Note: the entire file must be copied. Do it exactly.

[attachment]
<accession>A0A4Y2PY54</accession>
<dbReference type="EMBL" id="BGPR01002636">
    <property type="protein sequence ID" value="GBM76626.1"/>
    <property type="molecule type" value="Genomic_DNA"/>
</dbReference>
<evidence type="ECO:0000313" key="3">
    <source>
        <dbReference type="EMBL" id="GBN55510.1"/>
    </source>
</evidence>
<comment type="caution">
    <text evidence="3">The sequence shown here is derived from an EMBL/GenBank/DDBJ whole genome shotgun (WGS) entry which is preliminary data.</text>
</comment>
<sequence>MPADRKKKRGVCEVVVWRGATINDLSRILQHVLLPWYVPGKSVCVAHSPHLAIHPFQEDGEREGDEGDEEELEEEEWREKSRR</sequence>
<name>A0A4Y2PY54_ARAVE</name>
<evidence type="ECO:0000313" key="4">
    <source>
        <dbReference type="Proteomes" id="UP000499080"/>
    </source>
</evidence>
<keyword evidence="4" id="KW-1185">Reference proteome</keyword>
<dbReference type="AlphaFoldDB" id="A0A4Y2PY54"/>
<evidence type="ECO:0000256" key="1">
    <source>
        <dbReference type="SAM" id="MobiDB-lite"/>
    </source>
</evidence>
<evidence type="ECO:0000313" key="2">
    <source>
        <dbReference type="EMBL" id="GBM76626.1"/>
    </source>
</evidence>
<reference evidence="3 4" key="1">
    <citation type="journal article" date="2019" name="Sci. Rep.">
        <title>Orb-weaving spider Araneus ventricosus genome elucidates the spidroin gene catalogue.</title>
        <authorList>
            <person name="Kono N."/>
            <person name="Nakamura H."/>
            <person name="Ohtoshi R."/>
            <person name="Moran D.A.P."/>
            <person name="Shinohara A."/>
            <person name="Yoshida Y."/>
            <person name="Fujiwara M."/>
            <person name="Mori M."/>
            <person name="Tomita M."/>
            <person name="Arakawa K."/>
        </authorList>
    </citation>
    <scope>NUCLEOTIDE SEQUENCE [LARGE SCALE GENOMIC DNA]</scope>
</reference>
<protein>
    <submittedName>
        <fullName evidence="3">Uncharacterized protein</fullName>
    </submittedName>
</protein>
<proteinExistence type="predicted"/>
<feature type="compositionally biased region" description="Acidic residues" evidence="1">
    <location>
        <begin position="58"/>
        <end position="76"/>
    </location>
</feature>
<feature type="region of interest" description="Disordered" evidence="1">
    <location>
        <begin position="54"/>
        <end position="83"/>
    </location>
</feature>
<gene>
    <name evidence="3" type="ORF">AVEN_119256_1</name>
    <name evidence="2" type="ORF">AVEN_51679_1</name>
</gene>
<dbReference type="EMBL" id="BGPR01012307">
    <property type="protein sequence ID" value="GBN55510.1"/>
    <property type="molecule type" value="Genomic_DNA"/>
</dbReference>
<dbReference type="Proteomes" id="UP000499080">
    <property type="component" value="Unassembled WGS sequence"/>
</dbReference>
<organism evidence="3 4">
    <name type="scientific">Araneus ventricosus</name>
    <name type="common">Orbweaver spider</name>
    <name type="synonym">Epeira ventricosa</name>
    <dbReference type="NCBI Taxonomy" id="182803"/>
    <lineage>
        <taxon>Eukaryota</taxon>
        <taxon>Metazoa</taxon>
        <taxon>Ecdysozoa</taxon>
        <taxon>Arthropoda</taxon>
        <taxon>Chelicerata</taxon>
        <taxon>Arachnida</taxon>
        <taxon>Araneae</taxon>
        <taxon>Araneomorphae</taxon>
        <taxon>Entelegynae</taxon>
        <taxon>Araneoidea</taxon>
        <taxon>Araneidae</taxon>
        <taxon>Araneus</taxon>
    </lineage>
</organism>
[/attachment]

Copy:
<accession>A0A4Y2PY54</accession>
<dbReference type="EMBL" id="BGPR01002636">
    <property type="protein sequence ID" value="GBM76626.1"/>
    <property type="molecule type" value="Genomic_DNA"/>
</dbReference>
<evidence type="ECO:0000313" key="3">
    <source>
        <dbReference type="EMBL" id="GBN55510.1"/>
    </source>
</evidence>
<comment type="caution">
    <text evidence="3">The sequence shown here is derived from an EMBL/GenBank/DDBJ whole genome shotgun (WGS) entry which is preliminary data.</text>
</comment>
<sequence>MPADRKKKRGVCEVVVWRGATINDLSRILQHVLLPWYVPGKSVCVAHSPHLAIHPFQEDGEREGDEGDEEELEEEEWREKSRR</sequence>
<name>A0A4Y2PY54_ARAVE</name>
<evidence type="ECO:0000313" key="4">
    <source>
        <dbReference type="Proteomes" id="UP000499080"/>
    </source>
</evidence>
<keyword evidence="4" id="KW-1185">Reference proteome</keyword>
<dbReference type="AlphaFoldDB" id="A0A4Y2PY54"/>
<evidence type="ECO:0000256" key="1">
    <source>
        <dbReference type="SAM" id="MobiDB-lite"/>
    </source>
</evidence>
<evidence type="ECO:0000313" key="2">
    <source>
        <dbReference type="EMBL" id="GBM76626.1"/>
    </source>
</evidence>
<reference evidence="3 4" key="1">
    <citation type="journal article" date="2019" name="Sci. Rep.">
        <title>Orb-weaving spider Araneus ventricosus genome elucidates the spidroin gene catalogue.</title>
        <authorList>
            <person name="Kono N."/>
            <person name="Nakamura H."/>
            <person name="Ohtoshi R."/>
            <person name="Moran D.A.P."/>
            <person name="Shinohara A."/>
            <person name="Yoshida Y."/>
            <person name="Fujiwara M."/>
            <person name="Mori M."/>
            <person name="Tomita M."/>
            <person name="Arakawa K."/>
        </authorList>
    </citation>
    <scope>NUCLEOTIDE SEQUENCE [LARGE SCALE GENOMIC DNA]</scope>
</reference>
<protein>
    <submittedName>
        <fullName evidence="3">Uncharacterized protein</fullName>
    </submittedName>
</protein>
<proteinExistence type="predicted"/>
<feature type="compositionally biased region" description="Acidic residues" evidence="1">
    <location>
        <begin position="58"/>
        <end position="76"/>
    </location>
</feature>
<feature type="region of interest" description="Disordered" evidence="1">
    <location>
        <begin position="54"/>
        <end position="83"/>
    </location>
</feature>
<gene>
    <name evidence="3" type="ORF">AVEN_119256_1</name>
    <name evidence="2" type="ORF">AVEN_51679_1</name>
</gene>
<dbReference type="EMBL" id="BGPR01012307">
    <property type="protein sequence ID" value="GBN55510.1"/>
    <property type="molecule type" value="Genomic_DNA"/>
</dbReference>
<dbReference type="Proteomes" id="UP000499080">
    <property type="component" value="Unassembled WGS sequence"/>
</dbReference>
<organism evidence="3 4">
    <name type="scientific">Araneus ventricosus</name>
    <name type="common">Orbweaver spider</name>
    <name type="synonym">Epeira ventricosa</name>
    <dbReference type="NCBI Taxonomy" id="182803"/>
    <lineage>
        <taxon>Eukaryota</taxon>
        <taxon>Metazoa</taxon>
        <taxon>Ecdysozoa</taxon>
        <taxon>Arthropoda</taxon>
        <taxon>Chelicerata</taxon>
        <taxon>Arachnida</taxon>
        <taxon>Araneae</taxon>
        <taxon>Araneomorphae</taxon>
        <taxon>Entelegynae</taxon>
        <taxon>Araneoidea</taxon>
        <taxon>Araneidae</taxon>
        <taxon>Araneus</taxon>
    </lineage>
</organism>